Hijinks at the Office

One Halloween several years ago, while working in the office where I discovered porn on my computer, I decided to dress up as, Max, one of my coworkers.

Dressing the part was easy because Max, like a lot of young, twenty-something guys, had a predilection for plaid button ups. He loved the Dodgers, and often wore a ball cap to the office. He had a tendency to roll up the cuff of his pants to show off his white athletic socks. He wore horn-rimmed glasses, and maintained some facial scruff.

Valerie, another one of our coworkers, was throwing a Halloween party at her apartment after work, so a bunch of us decided to come to the office in costume.

“Hey, you’re not dressed up today,” a manager, Ben, said when I arrived at the office.

I put up a finger and told Ben to wait, and then went into the bathroom to start applying makeup to my face to mimic facial hair, which sadly, I cannot grow. I put on a ball cap and walked back out into the office.

“You’re Max!” Ben exclaimed.

And then, a few moments later, from the doorway across the room I heard:

“Oh my god, you’re me!”

He burst out laughing, and the room erupted in laughter. Then I started laughing — out of relief more than anything. I had managed to prank Max.

If I had to choose one of the characters from the television show The Office to say who Max was the most like, I’d say he was Dwight Schrute, but much more likable; Max was a neurotic Jewish guy from the West Coast instead of a neurotic guy who lived on a beet farm.

In The Office, Jim Halpert relieves much of his boredom as a paper salesperson by playing pranks on Dwight, his desk mate. In the very first episode, Jim encases Dwight’s stapler in Jell-O. In season three, Jim convinces Dwight and their boss Michael that gaydar is a real device that can be bought, and later sends a fake gaydar device to Dwight which sets off when Dwight makes an attempt to try it on himself. In another episode, Jim pays his coworkers five dollars to call Dwight “Dwayne” for an entire day, and yes, there is even an episode where Jim dresses up as Dwight and mimics his style of speaking.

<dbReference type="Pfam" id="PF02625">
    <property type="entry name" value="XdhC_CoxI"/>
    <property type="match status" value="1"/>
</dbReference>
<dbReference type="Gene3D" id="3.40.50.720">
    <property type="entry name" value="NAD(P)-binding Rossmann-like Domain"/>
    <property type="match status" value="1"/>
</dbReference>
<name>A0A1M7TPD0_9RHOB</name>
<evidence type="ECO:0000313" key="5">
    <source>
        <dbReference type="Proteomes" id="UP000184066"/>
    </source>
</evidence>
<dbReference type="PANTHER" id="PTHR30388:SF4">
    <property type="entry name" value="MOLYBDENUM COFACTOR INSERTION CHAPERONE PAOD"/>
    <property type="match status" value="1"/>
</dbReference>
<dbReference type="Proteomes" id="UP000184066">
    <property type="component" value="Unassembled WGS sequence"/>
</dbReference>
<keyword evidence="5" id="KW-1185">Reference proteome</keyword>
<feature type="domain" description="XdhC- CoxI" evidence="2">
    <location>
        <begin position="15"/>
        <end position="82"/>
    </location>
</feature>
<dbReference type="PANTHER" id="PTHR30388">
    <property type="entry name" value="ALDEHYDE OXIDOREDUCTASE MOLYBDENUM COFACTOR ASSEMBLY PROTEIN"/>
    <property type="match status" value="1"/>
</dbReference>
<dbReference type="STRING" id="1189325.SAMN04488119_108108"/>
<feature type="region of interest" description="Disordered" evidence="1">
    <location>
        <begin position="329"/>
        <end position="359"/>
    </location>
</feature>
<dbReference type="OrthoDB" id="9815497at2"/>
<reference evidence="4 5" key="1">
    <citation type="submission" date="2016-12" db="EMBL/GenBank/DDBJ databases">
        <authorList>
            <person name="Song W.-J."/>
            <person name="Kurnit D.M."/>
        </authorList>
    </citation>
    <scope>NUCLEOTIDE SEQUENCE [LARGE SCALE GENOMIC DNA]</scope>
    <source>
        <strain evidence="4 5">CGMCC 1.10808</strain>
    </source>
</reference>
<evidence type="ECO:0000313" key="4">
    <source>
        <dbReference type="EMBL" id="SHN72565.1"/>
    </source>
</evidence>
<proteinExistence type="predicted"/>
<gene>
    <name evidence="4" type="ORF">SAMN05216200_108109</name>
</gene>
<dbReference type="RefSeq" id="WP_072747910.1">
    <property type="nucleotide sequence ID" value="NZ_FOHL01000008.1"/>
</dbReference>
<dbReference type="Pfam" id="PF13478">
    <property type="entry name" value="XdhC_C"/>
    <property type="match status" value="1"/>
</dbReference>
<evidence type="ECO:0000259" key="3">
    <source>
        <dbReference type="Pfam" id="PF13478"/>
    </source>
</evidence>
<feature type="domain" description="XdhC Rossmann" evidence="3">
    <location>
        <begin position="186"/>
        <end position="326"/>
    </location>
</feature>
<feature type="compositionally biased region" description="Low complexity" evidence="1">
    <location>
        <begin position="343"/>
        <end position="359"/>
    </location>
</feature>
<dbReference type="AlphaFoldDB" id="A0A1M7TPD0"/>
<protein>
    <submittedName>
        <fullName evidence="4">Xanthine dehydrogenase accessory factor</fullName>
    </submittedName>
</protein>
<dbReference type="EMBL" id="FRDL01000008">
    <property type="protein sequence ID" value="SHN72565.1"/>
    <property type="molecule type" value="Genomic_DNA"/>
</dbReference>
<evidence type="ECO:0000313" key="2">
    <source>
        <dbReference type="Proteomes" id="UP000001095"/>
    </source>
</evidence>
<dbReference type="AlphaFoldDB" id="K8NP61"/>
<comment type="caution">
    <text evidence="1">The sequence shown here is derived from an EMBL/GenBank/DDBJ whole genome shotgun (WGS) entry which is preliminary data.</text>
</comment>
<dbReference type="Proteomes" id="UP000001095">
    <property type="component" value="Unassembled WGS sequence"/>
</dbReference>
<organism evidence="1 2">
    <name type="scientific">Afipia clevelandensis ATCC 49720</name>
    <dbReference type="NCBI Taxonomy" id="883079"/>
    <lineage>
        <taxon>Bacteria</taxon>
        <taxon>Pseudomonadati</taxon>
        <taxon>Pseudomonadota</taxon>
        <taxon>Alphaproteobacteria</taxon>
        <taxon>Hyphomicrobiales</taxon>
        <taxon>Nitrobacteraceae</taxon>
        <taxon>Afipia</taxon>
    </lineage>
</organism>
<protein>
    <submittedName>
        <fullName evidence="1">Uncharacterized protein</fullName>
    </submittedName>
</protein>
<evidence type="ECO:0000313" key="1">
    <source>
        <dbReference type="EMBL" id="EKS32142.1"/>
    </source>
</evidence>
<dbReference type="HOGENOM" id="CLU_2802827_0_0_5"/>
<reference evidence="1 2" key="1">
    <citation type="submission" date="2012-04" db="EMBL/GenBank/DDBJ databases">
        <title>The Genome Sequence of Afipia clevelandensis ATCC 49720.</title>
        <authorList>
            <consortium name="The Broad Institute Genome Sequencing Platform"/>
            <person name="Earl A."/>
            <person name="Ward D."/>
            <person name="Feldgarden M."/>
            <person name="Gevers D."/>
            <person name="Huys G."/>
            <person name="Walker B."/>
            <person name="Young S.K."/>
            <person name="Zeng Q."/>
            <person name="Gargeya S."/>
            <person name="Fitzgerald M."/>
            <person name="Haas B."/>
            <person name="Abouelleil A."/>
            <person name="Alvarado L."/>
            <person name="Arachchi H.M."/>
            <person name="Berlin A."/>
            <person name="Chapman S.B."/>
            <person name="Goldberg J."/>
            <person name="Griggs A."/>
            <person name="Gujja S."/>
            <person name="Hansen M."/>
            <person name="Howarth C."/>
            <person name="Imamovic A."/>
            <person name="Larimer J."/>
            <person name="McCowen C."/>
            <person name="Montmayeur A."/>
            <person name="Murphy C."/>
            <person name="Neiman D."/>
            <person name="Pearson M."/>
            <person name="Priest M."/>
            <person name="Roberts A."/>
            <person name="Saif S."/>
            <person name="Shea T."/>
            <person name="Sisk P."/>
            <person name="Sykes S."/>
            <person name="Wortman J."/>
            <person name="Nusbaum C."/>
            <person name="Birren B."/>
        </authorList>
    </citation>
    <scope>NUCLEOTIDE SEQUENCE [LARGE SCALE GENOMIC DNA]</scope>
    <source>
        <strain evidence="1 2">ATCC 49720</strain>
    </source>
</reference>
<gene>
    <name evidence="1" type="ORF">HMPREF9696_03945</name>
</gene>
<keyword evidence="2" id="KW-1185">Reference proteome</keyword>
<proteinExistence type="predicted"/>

We were similarly bored at our job convincing people to take surveys. Valerie was the first person to pull a prank on Max.

One afternoon, Max’s phone began ringing off the hook. The first time Max picked up the phone, he listened and then after a few seconds asked, “Excuse me, who is this?” The person hung up.

Moments later, his phone rang again, and Max picked up the phone, listened with a confused look on his face, and then hung up.

“Who was that?” Valerie asked.

“I don’t know,” Max said.

Max’s phone continued to ring, and other people in the office tried picking up the phone to listen to the calls. There was heavy breathing, a low voice, something about someone being someone’s father.

As it turns out, Valerie had placed an ad on Craigslist with Max’s office number saying that he had decided to give away a free television, and that he’d give the television to the person who called him with the best Darth Vader impression.

Once, another coworker named Lucas relieved his boredom by creating a portrait to give to Max, which he created using Microsoft Paint.

Other pranks that were pulled off:

I forget which one of us did this, but you take a screenshot of your coworker’s desktop. Then you hide all of the icons on your coworkers desktop in a folder, and then use the screenshot as the desktop’s wallpaper, so when your coworker attempts to open up a file, they struggle with clicking it open.

I can’t remember if someone did this to Max, or another coworker named Zack, but someone went into his iTunes player and made the list of the 25 most played songs all from The Backstreet Boys.

I watched these pranks get played with amusement, but didn’t really have it in me to participate. And then Halloween arrived, the idea popped in my head, and I went for it. As luck would have it that day, Max decided to wear the outfit to work that I hoped he would wear.

For the rest of the day, I’d do something like walk over to the coffee machine, and someone would say, “Oh my god, I really thought you were Max.”

Max loved it. For the longest time, he even used a photo of me dressed up as him as his profile photo on Facebook. He now lives in Los Angeles and is well on his way to becoming a History professor or some other kind of academic.

Before heading to Valerie’s Halloween party, I decided I’d go home and change into a different home-made costume: I was Maddox Jolie-Pitt. That costume was also a hit.